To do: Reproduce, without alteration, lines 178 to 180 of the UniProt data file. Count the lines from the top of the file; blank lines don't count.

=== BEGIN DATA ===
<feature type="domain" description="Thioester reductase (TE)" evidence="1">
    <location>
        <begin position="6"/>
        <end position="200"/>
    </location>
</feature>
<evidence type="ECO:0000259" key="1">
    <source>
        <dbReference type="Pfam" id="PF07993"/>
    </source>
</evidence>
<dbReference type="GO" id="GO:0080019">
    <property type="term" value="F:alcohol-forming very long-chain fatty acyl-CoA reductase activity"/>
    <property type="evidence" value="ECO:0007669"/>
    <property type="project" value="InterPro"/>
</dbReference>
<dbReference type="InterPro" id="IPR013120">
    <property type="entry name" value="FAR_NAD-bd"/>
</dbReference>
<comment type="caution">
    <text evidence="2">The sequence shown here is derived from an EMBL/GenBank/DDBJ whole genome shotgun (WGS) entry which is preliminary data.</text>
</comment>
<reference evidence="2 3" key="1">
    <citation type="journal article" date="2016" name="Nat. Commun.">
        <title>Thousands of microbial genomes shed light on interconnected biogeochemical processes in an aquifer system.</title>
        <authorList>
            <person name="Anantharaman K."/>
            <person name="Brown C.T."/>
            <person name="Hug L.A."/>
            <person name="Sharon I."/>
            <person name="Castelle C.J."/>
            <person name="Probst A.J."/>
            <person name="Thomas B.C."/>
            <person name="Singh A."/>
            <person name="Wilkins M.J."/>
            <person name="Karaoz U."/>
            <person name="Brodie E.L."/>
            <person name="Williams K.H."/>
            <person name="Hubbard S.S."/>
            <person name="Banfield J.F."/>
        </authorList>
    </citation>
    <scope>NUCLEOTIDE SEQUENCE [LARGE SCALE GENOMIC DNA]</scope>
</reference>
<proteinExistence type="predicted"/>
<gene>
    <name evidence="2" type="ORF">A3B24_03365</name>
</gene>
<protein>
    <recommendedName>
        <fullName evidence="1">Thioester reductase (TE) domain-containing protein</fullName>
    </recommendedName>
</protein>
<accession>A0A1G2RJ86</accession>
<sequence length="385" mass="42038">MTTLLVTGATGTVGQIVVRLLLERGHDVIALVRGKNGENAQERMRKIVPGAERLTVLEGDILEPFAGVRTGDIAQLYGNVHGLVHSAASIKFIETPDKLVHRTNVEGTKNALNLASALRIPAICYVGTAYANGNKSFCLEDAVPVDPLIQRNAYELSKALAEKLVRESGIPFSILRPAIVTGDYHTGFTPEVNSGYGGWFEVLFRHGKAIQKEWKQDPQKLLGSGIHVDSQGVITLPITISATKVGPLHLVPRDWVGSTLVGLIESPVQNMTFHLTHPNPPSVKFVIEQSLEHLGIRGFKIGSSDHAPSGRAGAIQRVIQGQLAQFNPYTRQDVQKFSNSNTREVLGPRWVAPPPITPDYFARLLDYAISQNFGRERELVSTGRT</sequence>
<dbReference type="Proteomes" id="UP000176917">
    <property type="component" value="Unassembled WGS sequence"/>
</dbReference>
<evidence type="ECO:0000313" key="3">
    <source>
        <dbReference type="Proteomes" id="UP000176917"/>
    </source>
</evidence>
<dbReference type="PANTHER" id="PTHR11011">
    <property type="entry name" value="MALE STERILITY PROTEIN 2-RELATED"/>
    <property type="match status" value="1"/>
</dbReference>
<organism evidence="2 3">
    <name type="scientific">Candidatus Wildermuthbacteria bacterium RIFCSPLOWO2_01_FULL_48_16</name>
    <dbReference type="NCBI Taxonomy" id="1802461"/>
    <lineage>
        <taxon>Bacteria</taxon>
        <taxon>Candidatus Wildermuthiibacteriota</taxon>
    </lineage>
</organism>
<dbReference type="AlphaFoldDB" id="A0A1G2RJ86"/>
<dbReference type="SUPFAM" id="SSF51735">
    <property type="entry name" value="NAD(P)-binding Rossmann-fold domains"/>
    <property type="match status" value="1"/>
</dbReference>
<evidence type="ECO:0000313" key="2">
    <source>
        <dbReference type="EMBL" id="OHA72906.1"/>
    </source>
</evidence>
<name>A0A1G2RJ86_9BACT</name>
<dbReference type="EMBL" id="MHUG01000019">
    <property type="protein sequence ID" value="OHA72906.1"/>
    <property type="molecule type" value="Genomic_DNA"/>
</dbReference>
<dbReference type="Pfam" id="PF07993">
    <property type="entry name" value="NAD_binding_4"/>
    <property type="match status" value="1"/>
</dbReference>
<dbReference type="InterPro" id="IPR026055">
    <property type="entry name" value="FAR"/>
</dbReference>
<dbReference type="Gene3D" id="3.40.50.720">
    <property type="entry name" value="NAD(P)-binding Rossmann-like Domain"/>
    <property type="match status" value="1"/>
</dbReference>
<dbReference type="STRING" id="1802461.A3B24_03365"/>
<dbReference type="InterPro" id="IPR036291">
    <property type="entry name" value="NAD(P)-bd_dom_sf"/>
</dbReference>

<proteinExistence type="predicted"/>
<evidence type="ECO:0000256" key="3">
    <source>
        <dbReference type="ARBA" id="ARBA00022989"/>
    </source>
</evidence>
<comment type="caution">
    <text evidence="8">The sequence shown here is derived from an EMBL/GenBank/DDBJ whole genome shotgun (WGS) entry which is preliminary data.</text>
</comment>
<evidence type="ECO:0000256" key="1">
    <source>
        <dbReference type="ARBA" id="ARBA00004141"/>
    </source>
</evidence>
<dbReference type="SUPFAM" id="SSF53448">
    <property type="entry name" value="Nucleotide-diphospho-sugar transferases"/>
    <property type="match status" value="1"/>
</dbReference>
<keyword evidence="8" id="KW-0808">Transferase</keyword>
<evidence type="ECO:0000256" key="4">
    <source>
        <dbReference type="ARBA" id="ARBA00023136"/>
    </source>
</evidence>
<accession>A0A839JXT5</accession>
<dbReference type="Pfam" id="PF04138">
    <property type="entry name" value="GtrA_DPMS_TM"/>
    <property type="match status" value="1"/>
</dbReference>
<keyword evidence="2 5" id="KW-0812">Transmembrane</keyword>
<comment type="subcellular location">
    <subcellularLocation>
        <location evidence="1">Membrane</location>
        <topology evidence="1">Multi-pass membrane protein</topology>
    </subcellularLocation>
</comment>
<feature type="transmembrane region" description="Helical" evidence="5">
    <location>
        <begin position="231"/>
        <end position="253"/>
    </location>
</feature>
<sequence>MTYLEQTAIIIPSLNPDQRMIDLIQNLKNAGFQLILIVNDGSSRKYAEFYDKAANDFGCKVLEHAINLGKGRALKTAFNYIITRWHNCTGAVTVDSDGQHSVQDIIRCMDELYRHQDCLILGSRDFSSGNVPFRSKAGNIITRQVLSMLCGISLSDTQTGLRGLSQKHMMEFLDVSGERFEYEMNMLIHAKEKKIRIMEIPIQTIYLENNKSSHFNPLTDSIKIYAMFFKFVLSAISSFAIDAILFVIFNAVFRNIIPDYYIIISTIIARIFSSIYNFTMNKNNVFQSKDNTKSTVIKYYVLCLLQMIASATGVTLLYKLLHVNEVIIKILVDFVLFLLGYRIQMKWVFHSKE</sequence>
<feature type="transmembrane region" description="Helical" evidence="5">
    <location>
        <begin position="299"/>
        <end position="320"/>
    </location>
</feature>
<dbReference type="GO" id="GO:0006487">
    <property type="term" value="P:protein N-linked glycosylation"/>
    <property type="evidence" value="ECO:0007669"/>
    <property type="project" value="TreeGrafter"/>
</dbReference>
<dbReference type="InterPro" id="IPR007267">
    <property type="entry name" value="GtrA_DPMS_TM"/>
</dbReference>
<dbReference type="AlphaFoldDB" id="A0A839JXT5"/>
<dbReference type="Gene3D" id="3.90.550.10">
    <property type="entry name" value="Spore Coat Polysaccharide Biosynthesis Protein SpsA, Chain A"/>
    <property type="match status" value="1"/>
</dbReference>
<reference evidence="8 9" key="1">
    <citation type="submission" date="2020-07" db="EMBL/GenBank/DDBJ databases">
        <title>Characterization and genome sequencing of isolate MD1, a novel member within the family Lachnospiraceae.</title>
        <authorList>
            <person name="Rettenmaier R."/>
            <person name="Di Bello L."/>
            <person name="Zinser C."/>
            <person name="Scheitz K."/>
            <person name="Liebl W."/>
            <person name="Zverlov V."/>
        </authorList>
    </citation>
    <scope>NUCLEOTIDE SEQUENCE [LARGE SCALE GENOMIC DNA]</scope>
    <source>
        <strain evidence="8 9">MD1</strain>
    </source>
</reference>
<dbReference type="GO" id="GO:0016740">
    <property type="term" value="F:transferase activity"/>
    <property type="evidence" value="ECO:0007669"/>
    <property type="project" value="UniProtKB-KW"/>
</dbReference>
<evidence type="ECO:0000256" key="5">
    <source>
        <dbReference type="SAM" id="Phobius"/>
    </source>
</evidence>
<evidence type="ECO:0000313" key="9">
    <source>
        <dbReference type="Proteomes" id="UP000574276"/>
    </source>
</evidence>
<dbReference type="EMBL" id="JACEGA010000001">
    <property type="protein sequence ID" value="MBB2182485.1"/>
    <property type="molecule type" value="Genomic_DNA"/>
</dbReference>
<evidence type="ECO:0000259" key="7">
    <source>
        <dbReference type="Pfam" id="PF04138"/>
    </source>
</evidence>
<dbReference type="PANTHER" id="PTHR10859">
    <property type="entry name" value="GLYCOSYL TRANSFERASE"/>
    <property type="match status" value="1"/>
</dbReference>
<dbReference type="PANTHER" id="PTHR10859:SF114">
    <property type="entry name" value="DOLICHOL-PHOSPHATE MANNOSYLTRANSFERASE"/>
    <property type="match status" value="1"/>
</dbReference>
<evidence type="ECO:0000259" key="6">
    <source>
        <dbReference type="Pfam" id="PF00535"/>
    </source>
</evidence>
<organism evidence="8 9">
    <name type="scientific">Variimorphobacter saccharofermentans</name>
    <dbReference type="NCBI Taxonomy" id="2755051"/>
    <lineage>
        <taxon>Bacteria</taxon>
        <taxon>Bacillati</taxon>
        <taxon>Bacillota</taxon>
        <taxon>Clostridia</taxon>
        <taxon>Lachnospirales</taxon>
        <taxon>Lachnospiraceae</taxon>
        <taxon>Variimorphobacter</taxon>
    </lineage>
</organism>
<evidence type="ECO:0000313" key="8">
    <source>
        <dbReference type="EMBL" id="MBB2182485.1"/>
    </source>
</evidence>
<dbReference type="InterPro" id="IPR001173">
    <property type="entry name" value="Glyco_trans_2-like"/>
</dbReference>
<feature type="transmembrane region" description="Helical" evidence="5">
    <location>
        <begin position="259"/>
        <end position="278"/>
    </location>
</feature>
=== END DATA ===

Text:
        </authorList>
    </citation>
    <scope>NUCLEOTIDE SEQUENCE [LARGE SCALE GENOMIC DNA]</scope>